Irritatingly, the various US national debt clocks that litter the web offer varying totals. The one above, from Oddhammer, provides one of the more conservative totals to what is formally called The National Public Debt Outstanding. Read more
US commercial real estate prices, as measured by Moody’s, increased by 1 per cent in November. This is the first such increase in more than a year, according to the rating agency’s REAL Commercial Property Price Indices.
But it’s not an unmitigated positive. From the press release on Wednesday, emphasis FT Alphaville’s: Read more
Another bank result, this time from Morgan Stanley, now the second major US bank to report a(n albeit lower-than-expected) profit so far this fourth-quarter earnings season.
Analysts expected the Morgan Stanley to post earnings of 36 cents a share on revenue of about $7.8bn, which means the company has missed expectations with that diluted EPS from continuing operations of 14 cents, and net revenue of $6.8bn. Read more
Third on the list of big US banks to report fourth-quarter earnings is Bank of America.
The bank had been expected to lose 52 cents a share on revenue of $26.84bn, but looks to have missed those expectations, reporting diluted EPS of 60 cents a share on revenue (net of interest expenses) of $25bn. Read more
Notably absent from Wednesday’s MPC minutes was any mention of the spread between gilt yields and Overnight Index Swap (OIS) rates.
The OIS is basically a proxy for the markets’ expectation of central bank rates. Which means the gilt yield-OIS spread is a way to sort of examine UK government bond yields while controlling for changing expectations of future interest rates. Read more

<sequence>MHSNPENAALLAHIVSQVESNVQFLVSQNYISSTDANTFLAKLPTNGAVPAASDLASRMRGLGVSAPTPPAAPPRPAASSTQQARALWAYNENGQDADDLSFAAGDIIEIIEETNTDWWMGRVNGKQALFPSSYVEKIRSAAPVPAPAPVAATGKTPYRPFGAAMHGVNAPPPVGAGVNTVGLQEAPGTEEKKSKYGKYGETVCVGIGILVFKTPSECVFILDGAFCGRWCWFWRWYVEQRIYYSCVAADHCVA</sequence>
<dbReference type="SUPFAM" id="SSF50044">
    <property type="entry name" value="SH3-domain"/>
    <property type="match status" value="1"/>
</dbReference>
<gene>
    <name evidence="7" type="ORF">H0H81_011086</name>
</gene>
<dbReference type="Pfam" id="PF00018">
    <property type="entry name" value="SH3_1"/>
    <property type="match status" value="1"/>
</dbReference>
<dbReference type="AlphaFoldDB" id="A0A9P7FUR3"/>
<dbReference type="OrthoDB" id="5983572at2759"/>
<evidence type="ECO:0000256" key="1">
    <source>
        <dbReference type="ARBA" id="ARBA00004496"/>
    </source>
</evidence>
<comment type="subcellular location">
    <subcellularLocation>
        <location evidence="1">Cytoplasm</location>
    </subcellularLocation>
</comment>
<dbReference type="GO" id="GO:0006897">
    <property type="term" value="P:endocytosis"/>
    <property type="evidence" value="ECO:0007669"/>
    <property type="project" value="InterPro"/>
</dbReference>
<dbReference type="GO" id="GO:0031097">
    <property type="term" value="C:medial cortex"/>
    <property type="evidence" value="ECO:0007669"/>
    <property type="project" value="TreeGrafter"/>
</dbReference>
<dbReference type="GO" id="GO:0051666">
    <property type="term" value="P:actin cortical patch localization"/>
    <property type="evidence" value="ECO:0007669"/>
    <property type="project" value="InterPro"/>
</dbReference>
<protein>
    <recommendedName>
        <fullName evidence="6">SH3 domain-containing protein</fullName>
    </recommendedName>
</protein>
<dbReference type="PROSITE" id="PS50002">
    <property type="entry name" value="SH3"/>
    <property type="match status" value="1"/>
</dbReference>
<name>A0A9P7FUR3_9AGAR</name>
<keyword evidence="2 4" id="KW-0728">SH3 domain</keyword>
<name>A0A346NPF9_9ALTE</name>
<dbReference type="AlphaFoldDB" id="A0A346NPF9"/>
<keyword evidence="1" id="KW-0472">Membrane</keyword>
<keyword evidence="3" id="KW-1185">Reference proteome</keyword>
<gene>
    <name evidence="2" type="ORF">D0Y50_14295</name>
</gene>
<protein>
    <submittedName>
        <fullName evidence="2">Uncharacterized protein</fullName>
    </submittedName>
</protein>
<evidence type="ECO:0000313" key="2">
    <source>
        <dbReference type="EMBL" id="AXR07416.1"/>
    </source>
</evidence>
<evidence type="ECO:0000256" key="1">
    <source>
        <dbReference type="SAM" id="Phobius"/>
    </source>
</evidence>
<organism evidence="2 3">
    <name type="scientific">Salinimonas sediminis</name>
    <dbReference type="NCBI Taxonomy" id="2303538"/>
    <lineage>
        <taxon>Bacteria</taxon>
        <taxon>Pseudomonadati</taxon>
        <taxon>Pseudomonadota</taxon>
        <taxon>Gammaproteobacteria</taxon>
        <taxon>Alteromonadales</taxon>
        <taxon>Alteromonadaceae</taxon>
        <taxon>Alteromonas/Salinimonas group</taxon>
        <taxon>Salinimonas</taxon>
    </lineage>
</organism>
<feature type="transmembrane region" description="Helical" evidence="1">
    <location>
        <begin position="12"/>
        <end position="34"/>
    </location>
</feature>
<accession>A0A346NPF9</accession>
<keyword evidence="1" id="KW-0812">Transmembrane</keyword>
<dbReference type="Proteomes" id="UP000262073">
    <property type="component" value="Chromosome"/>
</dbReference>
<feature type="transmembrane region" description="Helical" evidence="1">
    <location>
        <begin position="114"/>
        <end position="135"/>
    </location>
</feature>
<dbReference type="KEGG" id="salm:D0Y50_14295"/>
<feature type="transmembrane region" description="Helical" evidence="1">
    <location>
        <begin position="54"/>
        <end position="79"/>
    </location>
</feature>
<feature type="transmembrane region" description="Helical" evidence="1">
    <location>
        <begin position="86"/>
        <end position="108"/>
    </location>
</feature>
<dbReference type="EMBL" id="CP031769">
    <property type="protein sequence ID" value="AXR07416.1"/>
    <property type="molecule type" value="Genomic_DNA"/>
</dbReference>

It really seems to be a case of who you want to believe.
The highly opinionated investor Jim Rogers waded into the debate over Hong Kong’s sizzling property prices to warn on Tuesday that values in Shanghai and Hong Kong may fall after being driven higher by speculative demand. Read more
It is clear that inflation is likely to pick up markedly in the first half of this year, a message reinforced by this morning’s news that CPI inflation reached 2.9% in 10 December. The continuing pass-through of the earlier significant depreciation of sterling, while part of the necessary rebalancing of our economy, is offsetting to some extent the downward pressure on inflation from the large amount of spare capacity. And the rise in VAT back to 17.5% means that CPI inflation is likely to rise to over 3% for a while, or even higher for even longer were energy prices or indirect taxes to increase further. Although such price level effects do not constitute a continuing source of inflation, and hence should be temporary, they remain in the official measure of inflation for a full year. Provided monetary growth remains well under control – and remember that at present it is undesirably low – inflation should return to target in the medium term. I hope you will all remember that in both of the past two years inflation picked up as a result of temporary price level factors and then fell back, as the MPC had predicted.
That’s Bank of England governor Mervyn King, hastening to talk down the record rise in inflation announced on Tuesday. As FT Alphville noted then, the central bank chief looks set to have to write a letter explaining why inflation has overshot the BoE’s 2 per cent target. Read more
Comment, analysis and other offerings from Wednesday’s FT,
Martin Wolf: Greek tragedy deserves a global audience
The Greek government has promised to slash its fiscal deficit from an estimated 12.7 per cent of GDP last year to 3 per cent in 2012, says the FT’s Wolf. Is it plausible that this will happen? Not very. But Greece is merely the canary in the fiscal coal mine. Other eurozone members are also under pressure to slash fiscal deficits. What might such pressure do to vulnerable members, to the eurozone and to the world economy? Read more